AMAZON STUDIOS (2018)
Director: Lynne Ramsay
Starring: Joaquin Phoenix, Ekaterina Samsonov, Alex Manette, John Doman, Judith Roberts
Lynne Ramsay doesn’t take the easy path.
Famed for her inimitable bleak directorial style, she returns after a long hiatus with You Were Never Really Here – a hard, tough and, yes, bleak mystery thriller. Adapted from Jonathan Ames’s novel, the movie follows embittered war veteran Joe (Phoenix), a man struggling with his dire past and who makes a living rescuing kidnapped girls from sex traffickers. His next mission is to extract a gubernatorial candidate’s daughter, Nina (Samsonov) from the clutches of an evil paedophilia ring – using any means necessary. Sounds simple enough? Well, it never usually is, is it?
If you’re thinking the movie doesn’t exactly sound like a hoot, you’d be correct. There’s little joy or light to be found within the brisk ninety-minute-runtime as (the superb) Joaquin Phoenix flits between suicide attempts, creeping through paedophile parlours and savagely murdering anyone is his way. That’s pretty much what you get here, with some artistic flashes thrown in and regular blasts of Rosie and the Originals Angel Baby too for good measure. Phoenix is the focal point of the entire movie, conveying more with his expressions than any dialogue, but he alone cannot save a movie with a limping narrative and whilst the runtime is indeed snappy, it stills feels like a long time from start to finish. It’s OK, thankfully it’s not Taken or anything similar, but it’s also not going to be troubling my ‘Best Of’ lists this year...or any.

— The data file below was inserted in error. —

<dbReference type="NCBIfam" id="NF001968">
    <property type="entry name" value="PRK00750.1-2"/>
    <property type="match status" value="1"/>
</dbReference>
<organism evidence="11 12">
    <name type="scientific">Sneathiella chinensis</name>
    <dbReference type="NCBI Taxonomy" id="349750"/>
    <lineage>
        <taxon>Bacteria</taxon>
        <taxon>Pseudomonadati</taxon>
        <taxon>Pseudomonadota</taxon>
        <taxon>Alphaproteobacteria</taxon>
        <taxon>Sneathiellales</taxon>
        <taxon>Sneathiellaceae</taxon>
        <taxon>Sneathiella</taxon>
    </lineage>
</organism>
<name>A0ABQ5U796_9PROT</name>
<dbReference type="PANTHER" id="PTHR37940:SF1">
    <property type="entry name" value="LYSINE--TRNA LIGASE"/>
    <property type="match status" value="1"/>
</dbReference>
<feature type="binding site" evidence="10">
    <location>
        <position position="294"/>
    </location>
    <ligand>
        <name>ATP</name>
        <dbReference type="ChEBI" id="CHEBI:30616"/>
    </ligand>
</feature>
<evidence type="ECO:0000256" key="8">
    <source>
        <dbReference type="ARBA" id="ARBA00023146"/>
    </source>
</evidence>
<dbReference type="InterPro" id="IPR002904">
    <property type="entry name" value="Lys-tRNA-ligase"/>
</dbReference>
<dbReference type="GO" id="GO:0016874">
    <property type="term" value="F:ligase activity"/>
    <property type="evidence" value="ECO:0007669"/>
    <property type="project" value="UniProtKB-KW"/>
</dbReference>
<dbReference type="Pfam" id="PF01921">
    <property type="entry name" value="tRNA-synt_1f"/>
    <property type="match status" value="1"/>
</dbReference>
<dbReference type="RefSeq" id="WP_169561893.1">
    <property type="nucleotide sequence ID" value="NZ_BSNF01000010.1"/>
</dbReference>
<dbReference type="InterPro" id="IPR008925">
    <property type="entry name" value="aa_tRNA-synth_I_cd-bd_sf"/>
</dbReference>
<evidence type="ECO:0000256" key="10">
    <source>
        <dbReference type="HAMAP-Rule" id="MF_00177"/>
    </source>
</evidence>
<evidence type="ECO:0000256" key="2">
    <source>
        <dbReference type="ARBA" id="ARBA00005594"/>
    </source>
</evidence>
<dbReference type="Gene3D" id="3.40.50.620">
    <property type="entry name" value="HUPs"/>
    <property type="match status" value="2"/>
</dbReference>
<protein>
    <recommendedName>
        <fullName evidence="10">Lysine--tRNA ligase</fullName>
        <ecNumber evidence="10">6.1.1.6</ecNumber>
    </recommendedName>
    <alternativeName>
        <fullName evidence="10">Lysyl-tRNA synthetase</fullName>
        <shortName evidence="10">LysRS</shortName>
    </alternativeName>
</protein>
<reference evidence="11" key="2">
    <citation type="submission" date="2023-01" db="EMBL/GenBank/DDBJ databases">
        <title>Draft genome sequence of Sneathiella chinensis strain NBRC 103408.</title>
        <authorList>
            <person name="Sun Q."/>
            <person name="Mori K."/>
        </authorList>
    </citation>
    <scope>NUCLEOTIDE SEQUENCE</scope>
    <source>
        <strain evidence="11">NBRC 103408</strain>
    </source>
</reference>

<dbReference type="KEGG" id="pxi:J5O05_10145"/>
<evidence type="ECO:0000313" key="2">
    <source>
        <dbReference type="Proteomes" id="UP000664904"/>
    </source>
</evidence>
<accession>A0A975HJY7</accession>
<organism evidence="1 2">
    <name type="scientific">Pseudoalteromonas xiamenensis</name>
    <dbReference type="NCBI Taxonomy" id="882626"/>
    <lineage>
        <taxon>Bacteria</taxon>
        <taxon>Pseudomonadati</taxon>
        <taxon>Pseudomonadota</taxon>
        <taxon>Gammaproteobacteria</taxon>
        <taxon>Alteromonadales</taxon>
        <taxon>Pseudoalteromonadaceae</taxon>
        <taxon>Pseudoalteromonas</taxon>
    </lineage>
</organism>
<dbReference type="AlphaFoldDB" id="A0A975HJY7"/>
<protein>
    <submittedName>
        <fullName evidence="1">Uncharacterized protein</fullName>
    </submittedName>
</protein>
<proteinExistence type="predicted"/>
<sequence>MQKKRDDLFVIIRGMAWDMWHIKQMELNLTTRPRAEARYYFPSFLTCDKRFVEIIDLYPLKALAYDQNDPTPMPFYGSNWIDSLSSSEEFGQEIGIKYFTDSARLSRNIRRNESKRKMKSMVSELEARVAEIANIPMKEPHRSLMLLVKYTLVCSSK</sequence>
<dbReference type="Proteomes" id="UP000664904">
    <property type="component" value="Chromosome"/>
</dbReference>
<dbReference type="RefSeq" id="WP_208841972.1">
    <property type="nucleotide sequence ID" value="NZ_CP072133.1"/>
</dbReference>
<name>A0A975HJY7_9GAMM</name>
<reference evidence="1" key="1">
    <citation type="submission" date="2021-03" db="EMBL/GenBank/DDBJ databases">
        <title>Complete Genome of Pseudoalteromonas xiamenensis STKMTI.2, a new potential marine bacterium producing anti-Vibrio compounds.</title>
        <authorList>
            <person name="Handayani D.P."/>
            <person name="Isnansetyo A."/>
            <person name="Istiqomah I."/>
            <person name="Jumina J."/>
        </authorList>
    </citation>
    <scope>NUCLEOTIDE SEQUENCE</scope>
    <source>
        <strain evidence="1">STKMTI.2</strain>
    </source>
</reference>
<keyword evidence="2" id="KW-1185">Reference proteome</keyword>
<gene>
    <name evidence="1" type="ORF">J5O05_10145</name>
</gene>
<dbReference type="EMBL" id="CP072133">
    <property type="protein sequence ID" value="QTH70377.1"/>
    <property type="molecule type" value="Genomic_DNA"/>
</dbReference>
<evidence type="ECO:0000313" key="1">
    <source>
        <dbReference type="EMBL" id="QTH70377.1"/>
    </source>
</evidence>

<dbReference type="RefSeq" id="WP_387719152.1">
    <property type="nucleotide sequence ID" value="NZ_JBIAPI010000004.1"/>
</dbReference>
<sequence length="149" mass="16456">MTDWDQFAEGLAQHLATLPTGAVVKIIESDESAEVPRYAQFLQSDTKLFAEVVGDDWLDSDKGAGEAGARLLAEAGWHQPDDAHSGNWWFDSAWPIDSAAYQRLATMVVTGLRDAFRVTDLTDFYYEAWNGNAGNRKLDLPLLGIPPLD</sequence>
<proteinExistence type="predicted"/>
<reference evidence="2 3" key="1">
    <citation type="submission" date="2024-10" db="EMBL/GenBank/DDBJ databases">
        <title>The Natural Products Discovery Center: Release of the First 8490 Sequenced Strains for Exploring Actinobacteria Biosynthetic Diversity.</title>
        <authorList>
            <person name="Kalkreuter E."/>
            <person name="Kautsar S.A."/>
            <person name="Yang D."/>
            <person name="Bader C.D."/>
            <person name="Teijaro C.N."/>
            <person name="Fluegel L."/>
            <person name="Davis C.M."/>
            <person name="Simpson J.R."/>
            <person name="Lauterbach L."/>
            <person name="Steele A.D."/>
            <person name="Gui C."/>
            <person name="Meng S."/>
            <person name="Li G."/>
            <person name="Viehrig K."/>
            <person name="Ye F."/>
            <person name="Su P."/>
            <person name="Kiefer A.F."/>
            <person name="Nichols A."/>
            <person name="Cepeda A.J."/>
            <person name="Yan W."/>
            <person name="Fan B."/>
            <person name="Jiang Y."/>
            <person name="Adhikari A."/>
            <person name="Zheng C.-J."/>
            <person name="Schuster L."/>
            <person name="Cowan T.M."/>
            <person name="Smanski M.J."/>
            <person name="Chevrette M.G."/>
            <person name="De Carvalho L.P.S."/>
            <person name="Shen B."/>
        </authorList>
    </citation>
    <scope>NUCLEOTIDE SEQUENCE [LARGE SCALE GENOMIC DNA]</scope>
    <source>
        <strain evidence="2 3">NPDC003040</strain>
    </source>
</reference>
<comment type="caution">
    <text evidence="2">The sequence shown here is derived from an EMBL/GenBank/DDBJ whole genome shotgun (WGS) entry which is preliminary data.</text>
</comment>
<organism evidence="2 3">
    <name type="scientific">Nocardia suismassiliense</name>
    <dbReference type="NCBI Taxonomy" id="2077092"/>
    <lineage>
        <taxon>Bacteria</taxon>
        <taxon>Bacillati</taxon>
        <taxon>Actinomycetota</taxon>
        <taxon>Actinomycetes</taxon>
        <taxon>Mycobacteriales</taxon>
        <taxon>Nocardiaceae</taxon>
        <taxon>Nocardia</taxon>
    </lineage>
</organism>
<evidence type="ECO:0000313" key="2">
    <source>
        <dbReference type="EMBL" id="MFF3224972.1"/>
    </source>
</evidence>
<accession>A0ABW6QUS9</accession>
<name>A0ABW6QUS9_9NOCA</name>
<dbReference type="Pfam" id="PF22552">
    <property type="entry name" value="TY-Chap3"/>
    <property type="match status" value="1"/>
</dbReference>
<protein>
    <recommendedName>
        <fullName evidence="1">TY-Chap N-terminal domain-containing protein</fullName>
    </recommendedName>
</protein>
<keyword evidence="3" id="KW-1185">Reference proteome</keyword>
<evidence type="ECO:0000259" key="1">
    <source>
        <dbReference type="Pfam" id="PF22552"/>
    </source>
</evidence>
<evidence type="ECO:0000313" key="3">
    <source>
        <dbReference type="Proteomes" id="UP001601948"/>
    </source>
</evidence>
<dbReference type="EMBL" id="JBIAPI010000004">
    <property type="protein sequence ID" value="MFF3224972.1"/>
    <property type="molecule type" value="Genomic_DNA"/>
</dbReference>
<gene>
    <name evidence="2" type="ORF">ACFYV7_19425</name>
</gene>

Phoenix aside, only Ekaterina Samsonov and Judith Roberts receive any real attention. Roberts, in particular, is very good as Joe’s elderly mother whereas Samsonov merely wore a blank expression and counted down numbers – she didn’t do anything wrong, but it would’ve been harder to have done so. Phoenix’s carved, haunted face takes centre stage here, along with his unkempt, straggly facial fuzz – he looks like a man who’s been through Hell since day one and there’s no denying his performance is dripping with power and emotion. He’s an isolated man, his only relationship of note is with his mother, otherwise, he’s a soulless, dead-eyed killing machine.
There’s a scuzzy filter that permeates every scene, everything looks grungy and grimy and Ramsay really captures this aesthetic well. It’s worth mentioning again that nothing in this movie carries any levity, even Joe’s relationship with his mother – that’s just slightly less gloomy – and the visuals do a great job of highlighting this. So too does Jonny Greenwood’s distressing score, from lingering sound beds to screeching electronica, the music in the movie only furthers the depressing feeling that Ramsay injects throughout.
You Were Never Really Here is raw, brutal and stark. That, however, doesn’t make it a great movie and unfortunately the lack of compelling story and unrelenting misery ensures the movie never really gets out of second gear. There’s a lot going on visually, but a strong story was never really here, either. Satisfying if you’re after something slow and miserable, otherwise, there’s not much to gain from this movie except for a marvellous Joaquin Phoenix performance.
April 9th 2018